If passed, these laws would allow corporations to shut down foreign websites that they believe are not properly handling copyrighted material, which poses a threat to Internet innovation and startups by limiting experimentation.
YouTube began with people posting original as well as copyrighted material. That organic process allowed the website to grow over time, resulting in a vibrant video-sharing website that has instituted measures to remove or disable copyrighted material. Imagine if, instead of being allowed to flourish in an unhampered environment, YouTube had been sued out of existence by entertainment corporations. That is what the Internet companies and entrepreneurs fear would happen if these two bills are passed by the House and Senate.
SOPA and PIPA, by restricting Internet startups, could hinder the development of one of the fastest growing sectors of the U.S. and global economies. The Internet has become the modern shopping center, where millions of transactions take place every day. And Internet startup companies in Silicon Valley are hiring, meaning more employment opportunities for a nation still wrestling with the aftermath of the worst recession since the Great Depression.
Regulation is needed in order to handle the piracy issue, but the U.S. government should institute smart policies that do not hamper economic growth or limit the rights protected under the First Amendment of the U.S. Constitution, which forms the foundation of our democratic society.
These bills could endanger the American democratic process by fundamentally restricting the free flow of information. James Madison, who has been called the “father of the Constitution,” once wrote: “Knowledge will forever govern ignorance; and a people who mean to be their own governors must arm themselves with the power which knowledge gives.” Without free and easy access to information, knowledge cannot be acquired, and knowledge forms the plateau from which citizens engage in self-government. SOPA and PIPA would limit the people’s access to knowledge by installing corporate barons over whole segments of the Internet, thereby choking off the free flow information and jeopardizing the democratic process.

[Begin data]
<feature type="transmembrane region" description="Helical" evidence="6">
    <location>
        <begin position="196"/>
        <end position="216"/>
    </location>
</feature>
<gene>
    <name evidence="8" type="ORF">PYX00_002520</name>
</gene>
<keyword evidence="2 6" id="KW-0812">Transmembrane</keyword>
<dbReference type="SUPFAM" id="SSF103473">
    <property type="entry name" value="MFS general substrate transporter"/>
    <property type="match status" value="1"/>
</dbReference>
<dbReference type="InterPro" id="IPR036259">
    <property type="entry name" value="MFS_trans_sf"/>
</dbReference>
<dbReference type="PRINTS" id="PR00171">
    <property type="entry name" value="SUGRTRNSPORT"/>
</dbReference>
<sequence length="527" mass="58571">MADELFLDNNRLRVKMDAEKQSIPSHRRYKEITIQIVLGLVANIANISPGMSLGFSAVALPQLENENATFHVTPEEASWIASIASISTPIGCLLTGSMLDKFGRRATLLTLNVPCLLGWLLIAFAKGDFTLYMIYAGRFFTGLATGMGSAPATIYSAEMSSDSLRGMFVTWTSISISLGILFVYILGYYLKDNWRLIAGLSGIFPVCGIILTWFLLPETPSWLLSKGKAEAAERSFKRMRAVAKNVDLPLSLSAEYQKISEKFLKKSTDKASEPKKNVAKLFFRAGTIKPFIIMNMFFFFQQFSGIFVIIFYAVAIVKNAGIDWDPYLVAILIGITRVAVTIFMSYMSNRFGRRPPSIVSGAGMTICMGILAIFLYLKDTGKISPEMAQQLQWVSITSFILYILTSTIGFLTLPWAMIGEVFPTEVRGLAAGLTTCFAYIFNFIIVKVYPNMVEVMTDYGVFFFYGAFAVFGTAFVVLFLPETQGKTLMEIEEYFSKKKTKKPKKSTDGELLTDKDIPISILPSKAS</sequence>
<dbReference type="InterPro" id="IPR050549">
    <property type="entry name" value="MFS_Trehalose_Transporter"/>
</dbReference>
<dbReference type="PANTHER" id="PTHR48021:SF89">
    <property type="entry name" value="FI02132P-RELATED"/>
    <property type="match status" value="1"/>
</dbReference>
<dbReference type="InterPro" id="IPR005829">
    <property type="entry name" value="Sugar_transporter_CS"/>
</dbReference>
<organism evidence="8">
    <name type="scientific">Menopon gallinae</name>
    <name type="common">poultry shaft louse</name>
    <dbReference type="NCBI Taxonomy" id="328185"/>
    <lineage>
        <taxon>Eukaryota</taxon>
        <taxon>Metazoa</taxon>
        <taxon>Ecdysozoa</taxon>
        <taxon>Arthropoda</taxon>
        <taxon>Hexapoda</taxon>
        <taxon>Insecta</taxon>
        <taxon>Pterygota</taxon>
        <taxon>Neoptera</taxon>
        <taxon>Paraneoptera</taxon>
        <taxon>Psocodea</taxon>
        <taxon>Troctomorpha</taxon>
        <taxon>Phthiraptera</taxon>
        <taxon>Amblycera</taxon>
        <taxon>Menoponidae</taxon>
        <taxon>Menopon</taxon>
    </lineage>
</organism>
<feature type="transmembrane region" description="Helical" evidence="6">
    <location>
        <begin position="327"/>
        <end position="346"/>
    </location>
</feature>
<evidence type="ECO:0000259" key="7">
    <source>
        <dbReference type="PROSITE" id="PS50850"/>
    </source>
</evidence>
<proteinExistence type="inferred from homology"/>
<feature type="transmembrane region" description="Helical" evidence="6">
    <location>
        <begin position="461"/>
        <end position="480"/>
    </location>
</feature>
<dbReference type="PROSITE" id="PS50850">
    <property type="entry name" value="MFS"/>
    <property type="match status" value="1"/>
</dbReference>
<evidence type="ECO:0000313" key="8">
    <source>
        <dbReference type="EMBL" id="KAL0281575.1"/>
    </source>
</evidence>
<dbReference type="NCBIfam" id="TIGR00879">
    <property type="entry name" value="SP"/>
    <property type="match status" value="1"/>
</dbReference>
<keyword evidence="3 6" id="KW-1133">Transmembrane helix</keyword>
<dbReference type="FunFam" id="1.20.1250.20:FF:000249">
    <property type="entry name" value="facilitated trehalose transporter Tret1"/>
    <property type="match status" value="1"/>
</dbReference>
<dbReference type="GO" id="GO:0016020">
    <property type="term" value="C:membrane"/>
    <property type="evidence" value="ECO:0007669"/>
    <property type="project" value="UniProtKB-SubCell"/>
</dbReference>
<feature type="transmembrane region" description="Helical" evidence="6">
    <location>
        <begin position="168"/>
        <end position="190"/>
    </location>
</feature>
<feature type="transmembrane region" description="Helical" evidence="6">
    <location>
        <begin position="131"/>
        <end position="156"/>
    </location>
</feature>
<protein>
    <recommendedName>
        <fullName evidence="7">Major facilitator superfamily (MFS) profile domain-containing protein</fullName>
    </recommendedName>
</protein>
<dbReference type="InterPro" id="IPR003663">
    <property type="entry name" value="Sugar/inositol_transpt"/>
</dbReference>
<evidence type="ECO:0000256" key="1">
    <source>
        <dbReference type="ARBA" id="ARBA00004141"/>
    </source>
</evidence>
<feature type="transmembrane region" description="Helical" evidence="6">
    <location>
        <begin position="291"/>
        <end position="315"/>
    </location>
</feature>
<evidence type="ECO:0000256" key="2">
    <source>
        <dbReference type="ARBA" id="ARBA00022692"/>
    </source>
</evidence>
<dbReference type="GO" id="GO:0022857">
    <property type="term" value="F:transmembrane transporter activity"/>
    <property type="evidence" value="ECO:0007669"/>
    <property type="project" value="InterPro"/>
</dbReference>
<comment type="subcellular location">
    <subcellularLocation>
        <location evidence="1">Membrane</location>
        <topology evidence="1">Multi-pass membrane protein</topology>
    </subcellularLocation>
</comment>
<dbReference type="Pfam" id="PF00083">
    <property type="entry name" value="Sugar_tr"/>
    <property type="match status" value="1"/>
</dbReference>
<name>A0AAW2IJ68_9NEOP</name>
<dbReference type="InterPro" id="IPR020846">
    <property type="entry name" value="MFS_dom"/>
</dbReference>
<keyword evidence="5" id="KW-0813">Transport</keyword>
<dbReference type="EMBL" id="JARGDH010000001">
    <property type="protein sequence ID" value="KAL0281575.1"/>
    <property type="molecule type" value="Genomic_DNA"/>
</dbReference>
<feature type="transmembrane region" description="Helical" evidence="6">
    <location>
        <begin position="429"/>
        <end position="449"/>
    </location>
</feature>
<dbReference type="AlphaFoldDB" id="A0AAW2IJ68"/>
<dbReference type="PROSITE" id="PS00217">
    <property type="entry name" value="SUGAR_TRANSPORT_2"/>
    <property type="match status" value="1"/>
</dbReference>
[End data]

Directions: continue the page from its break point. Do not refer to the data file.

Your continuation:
The language of the anti-piracy bills must be rewritten in order to clarify how they will impact the Internet and to limit their negative impact on the American democratic process. Search engines and online directories should not be compelled to delete domains that allow users to share information, some of which may be copyrighted. Furthermore, it is unrealistic for websites that allow information sharing, such as Reddit, YouTube, Facebook or Twitter, to be required to screen the millions of links posted each day. Property rights must be respected, but in a realistic manner.
The Internet is the watershed invention of our time, a vibrant, pulsing web of interconnectedness through which all knowledge and information can be communicated and shared. It is alive and organic, something that needs to be pruned and shaped but never axed.
Instead of putting the Internet’s symbolic neck in the noose, congressional representatives and senators should act responsibly, listen to the cries of the people and back down from their support of SOPA and PIPA. Piracy of intellectual property needs to be addressed, but SOPA and PIPA would do more harm than good.